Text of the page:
Friday, October 31, 2014
|lots of burned trees|
|foundation of a burned house, but many were saved or rebuilt|
|view of Pikes Peak from the half-way-ish point|
|Air Force Academy view from half-way-ish point. Obstructed by trees and hills except this location.|
|still some late wildflowers and mushrooms this mild fall|
|crazy grass as new undergrowth after the fire in some places|
|Mt. Rosa and a bit of Almagre|
|I think this is called East Pond, in Black Forest Regional Park along the Pikes Peak loop|
Saturday, October 25, 2014
Kipps Loop total distance about 9 miles (runtotal 151). Beautiful day for a long walk!
Found a post about this old cemetery online - called Greenmount and it used to serve Palmer Lake until the 1920's or so: "Two graves are still visible, but only one has a readable marker. That grave is surrounded by an impressive 18-by-20-foot iron fence and gate. The granite marker is over six feet tall and reads: Edward Thomas - Beloved Husband of Louisa Kipps - Born Sep 7th 1861 - Aged 28 Years - He is not dead but sleepeth - E. Kipps - London England. The actual grave is surrounded by shaped cement blocks. Four mature spruce trees are within the fence boundaries. The other visible grave is also surrounded by an iron fence approximately 10 by 10 feet. Several large moss-covered rocks within the fenced area appear as though they may at one time have formed a headstone and marker. Unlike the larger grave, there is no gate. The smaller grave is located approximately 160 feet northeast of the Kipps grave. Information at the Palmer Lake Museum and from a longtime resident indicates several other unmarked graves are in this area: supposedly a Liebcapp baby (whose father was a Santa Fe Railroad agent), Vance Chase (who lived on a ranch near Ben Lomond), and another baby whose Mexican father was a railroad trackhand. Some speculate that Dr. Thompson, Palmer Lake developer and builder of the Estemere Victorian Estate, is also buried here in an unmarked grave."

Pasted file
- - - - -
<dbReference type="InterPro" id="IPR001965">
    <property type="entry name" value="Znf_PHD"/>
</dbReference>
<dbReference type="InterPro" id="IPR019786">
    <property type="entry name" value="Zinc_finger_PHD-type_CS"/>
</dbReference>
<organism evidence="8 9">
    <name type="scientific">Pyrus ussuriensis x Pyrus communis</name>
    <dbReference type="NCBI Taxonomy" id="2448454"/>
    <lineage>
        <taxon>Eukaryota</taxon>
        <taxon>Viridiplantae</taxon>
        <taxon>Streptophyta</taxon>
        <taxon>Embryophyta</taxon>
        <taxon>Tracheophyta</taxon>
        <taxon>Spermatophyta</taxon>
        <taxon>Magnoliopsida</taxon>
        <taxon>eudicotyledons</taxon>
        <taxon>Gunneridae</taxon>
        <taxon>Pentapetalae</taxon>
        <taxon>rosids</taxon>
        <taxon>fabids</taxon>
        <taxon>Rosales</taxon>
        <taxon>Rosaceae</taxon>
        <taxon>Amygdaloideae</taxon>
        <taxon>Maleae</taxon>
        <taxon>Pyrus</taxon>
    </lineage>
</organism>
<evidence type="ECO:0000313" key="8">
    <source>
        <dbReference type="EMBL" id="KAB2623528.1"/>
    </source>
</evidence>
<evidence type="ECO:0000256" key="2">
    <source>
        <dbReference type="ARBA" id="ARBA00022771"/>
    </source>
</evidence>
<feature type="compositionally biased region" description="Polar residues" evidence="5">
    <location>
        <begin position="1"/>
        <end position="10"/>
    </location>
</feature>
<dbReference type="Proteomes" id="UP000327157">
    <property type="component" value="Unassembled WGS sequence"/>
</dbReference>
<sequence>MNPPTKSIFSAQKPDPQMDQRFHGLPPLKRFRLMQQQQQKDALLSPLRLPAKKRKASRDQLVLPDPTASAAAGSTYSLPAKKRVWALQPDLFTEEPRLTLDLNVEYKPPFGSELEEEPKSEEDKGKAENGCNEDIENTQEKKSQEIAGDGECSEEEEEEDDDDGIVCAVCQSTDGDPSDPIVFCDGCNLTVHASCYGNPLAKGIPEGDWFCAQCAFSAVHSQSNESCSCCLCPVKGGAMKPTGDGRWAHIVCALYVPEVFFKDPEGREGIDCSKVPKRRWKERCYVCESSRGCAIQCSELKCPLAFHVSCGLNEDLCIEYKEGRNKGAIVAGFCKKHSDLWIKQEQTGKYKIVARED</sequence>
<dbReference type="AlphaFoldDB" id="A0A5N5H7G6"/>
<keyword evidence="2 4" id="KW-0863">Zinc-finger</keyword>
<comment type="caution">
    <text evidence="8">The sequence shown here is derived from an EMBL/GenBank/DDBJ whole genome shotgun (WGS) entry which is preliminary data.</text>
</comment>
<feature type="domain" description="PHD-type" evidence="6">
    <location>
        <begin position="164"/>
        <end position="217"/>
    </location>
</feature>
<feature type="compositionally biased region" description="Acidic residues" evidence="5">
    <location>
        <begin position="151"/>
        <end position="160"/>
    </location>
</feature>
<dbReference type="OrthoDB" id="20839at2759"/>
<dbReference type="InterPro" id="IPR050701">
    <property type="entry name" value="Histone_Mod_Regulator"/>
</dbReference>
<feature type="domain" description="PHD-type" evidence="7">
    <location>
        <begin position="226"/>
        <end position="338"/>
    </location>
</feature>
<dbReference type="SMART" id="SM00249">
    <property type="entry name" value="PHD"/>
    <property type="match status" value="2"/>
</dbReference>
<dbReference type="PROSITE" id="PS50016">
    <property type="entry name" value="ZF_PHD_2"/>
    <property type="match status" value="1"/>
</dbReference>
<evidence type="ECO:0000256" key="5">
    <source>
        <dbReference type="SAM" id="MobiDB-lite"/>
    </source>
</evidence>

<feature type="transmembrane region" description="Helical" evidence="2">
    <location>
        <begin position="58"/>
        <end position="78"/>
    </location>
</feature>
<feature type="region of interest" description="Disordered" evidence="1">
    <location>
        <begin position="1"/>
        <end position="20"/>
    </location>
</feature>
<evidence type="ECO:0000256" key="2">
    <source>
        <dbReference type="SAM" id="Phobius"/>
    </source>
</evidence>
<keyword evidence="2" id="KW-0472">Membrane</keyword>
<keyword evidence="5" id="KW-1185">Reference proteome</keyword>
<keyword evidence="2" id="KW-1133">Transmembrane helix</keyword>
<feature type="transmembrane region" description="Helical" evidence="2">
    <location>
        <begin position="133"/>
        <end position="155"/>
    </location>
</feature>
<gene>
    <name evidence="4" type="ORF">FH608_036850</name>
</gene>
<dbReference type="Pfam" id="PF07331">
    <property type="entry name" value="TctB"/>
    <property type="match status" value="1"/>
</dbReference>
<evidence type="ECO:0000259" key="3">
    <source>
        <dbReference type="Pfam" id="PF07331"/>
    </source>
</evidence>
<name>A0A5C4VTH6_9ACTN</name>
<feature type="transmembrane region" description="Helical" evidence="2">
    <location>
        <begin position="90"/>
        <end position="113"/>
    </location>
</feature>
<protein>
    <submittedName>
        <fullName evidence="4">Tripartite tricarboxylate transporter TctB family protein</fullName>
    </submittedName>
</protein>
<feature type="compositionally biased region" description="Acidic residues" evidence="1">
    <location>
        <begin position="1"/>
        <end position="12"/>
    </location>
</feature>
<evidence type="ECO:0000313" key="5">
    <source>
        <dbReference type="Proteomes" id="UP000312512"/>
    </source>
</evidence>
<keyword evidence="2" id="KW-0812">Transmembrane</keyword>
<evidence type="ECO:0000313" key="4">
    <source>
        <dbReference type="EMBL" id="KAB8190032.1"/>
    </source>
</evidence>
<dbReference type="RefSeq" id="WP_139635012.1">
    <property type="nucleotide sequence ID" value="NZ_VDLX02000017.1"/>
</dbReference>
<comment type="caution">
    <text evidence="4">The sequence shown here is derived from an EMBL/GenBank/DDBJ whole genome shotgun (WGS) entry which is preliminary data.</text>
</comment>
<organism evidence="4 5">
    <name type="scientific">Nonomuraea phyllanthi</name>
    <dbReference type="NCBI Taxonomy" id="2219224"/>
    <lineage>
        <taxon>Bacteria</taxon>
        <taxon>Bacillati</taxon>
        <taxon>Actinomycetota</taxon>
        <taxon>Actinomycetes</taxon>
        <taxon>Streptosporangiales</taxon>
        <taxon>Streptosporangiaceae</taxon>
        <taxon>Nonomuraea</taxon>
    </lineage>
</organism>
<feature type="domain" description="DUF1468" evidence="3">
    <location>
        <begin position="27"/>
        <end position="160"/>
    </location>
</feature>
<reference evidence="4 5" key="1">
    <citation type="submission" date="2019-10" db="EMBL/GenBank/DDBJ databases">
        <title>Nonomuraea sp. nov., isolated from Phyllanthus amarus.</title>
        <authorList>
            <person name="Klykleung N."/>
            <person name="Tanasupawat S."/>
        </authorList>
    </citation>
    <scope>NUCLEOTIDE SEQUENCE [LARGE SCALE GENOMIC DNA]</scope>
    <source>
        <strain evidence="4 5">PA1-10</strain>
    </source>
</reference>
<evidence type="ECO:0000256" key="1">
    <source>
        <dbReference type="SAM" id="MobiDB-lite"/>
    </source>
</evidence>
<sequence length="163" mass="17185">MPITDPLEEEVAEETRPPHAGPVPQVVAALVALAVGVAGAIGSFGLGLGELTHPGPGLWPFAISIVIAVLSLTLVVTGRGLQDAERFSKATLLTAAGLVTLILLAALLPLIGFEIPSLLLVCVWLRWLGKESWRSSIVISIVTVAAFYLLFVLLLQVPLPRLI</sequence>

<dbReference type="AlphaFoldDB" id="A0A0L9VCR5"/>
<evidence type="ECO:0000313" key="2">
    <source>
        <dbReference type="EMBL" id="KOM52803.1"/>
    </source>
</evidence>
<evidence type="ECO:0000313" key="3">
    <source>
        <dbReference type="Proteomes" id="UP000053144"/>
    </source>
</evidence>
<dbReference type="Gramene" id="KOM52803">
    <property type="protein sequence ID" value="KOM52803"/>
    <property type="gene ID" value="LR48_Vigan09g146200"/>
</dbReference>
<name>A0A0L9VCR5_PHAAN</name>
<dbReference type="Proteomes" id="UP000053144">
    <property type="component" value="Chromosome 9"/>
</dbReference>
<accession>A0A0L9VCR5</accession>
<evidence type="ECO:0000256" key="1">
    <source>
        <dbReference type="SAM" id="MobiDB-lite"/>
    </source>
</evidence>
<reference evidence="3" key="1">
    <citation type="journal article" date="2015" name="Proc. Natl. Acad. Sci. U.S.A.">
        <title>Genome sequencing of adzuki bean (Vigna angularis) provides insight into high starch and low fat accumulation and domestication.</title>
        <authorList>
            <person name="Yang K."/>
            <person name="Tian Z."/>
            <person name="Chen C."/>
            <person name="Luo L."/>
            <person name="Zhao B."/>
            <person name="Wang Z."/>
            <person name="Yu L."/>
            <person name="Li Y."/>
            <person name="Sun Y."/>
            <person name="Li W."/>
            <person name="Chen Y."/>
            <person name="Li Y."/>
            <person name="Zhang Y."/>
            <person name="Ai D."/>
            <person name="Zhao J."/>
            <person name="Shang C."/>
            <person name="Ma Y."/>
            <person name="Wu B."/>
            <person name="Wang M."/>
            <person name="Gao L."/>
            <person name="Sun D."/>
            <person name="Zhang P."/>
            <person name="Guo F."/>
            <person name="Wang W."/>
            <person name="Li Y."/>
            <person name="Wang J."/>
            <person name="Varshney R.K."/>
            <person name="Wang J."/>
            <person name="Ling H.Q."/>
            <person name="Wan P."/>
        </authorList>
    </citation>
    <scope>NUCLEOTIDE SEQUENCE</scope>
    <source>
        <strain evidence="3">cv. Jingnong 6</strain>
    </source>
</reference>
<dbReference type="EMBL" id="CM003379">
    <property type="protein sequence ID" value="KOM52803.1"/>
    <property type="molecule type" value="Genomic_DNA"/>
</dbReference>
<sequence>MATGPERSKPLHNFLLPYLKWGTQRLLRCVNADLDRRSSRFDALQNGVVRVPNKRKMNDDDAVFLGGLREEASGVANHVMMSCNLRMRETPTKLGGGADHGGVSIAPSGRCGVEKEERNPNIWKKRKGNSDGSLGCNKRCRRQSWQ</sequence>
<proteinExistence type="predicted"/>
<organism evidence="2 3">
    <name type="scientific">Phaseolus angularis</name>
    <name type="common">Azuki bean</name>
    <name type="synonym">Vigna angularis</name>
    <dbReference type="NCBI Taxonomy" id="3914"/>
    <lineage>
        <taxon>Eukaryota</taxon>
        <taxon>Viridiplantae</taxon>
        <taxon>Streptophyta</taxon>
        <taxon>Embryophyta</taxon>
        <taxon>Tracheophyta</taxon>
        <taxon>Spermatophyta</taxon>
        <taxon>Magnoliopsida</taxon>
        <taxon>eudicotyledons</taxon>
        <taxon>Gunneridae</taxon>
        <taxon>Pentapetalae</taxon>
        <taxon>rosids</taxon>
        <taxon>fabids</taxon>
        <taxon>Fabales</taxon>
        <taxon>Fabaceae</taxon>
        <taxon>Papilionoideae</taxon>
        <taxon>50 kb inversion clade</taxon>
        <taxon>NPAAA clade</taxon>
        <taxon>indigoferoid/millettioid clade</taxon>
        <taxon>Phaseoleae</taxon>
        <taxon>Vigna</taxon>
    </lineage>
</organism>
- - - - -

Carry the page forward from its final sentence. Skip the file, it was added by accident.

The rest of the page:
|Edward Thomas Kipps died 1890's of tuberculosis. Buried in an abandoned cemetery (since 1920's, most graves moved elsewhere) along the Kipps loop. Apparently there are more graves hidden in the scrub oak but didn't know that and so didn't look.|